The Mazda R26B had the distinction of being the only engine made by a Japanese manufacturer to win the 24 Hours of Le Mans outright, which must have had Mazda engineers jumping on the phone and screaming, "I told you so!" to everyone they could reach. In 1991, Mazda faced frequent criticism of the Wankel rotary engine as an unreliable gas guzzler.
To silence the naysayers, Mazda set their sights on winning Le Mans. Calling upon the foundation
laid by its 4-rotor predecessor, the 13J-M, Mazda added a number of
refinements and racing-derived features. These included intake ports on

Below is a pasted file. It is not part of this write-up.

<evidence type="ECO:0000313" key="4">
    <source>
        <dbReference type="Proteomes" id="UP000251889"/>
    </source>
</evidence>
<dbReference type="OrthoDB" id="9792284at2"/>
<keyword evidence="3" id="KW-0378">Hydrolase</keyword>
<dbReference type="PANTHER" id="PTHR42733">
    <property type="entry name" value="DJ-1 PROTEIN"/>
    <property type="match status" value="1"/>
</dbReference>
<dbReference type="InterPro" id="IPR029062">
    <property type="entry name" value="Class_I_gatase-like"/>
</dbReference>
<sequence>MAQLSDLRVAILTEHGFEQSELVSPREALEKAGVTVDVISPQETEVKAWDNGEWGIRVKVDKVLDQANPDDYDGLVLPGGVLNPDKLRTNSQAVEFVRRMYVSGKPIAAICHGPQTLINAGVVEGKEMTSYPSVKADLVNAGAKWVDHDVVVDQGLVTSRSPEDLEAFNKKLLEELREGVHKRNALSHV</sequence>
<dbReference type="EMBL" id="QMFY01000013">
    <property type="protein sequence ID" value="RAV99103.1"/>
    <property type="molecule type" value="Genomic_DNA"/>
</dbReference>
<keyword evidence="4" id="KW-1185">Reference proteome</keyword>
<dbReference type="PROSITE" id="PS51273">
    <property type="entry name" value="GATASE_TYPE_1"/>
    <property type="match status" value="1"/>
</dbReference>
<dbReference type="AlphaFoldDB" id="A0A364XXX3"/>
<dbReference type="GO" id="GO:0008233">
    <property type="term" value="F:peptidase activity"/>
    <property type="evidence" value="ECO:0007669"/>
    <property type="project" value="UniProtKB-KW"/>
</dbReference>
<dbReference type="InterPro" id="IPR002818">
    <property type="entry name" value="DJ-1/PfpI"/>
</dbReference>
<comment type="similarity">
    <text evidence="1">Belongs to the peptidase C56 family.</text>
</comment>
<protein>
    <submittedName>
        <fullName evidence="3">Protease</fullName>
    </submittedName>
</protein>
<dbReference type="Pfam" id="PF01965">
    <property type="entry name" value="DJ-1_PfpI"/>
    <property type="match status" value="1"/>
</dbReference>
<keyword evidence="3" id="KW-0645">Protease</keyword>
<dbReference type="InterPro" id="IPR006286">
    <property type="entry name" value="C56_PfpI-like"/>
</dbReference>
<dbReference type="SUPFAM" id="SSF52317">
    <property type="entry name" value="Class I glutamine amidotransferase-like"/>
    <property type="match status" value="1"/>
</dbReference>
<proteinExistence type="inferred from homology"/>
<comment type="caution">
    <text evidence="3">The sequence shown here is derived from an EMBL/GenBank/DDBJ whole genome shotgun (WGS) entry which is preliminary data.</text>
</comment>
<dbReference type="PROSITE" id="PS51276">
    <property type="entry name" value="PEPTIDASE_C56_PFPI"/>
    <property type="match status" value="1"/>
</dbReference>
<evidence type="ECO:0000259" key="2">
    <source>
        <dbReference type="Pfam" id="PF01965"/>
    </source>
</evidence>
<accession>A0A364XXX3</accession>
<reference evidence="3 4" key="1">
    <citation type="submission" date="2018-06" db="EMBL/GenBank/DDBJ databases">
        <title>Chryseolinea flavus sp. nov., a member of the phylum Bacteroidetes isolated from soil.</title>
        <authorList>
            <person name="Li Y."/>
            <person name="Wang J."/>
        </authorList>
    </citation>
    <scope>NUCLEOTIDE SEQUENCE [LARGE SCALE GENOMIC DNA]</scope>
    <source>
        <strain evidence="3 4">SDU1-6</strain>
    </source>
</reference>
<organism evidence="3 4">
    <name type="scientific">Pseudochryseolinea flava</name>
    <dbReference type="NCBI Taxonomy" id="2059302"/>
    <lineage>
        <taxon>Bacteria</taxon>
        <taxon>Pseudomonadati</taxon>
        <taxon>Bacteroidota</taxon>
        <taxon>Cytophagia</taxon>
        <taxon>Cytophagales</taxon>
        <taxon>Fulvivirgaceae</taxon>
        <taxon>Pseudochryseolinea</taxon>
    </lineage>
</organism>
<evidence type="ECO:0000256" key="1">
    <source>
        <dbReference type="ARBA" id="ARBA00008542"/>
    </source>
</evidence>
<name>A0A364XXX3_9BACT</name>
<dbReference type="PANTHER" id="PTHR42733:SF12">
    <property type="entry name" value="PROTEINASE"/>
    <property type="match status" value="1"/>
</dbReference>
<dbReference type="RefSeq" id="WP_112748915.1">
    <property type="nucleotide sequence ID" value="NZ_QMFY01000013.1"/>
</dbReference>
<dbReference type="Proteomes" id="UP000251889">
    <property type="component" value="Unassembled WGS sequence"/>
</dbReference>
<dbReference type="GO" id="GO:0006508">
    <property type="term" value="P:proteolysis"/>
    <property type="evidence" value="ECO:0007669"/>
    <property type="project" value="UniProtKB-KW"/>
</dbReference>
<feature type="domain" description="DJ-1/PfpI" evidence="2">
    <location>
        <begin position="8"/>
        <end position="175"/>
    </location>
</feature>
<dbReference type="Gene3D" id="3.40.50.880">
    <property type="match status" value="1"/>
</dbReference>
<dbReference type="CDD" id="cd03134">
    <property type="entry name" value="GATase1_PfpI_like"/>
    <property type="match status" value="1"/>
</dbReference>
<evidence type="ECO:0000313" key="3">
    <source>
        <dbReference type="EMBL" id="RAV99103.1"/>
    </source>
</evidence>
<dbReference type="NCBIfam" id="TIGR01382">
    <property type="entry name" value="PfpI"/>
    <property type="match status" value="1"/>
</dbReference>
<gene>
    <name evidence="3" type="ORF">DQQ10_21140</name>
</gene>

the periphery of the rotor housings, telescopic intake runners
(variable height tuned to engine RPM), 2-piece ceramic apex seals, and
3 spark plugs per rotor instead of the usual 2 to reduce fuel
consumption. This produced a motor capable of developing 900 hp
at upwards of 10000 rpm, although it was detuned to ~700 hp (some say
even as low as 630 hp) in order to provide reliable service throughout the race.
Unfortunately, because of changes to Category 2 regulations the following year (more weight and a reduction in the fuel allotment in order to make way for the 3.5 liter Category 1 cars), the fantastic R26B was not able to continue to shine as part of the Mazda's racing repertoire.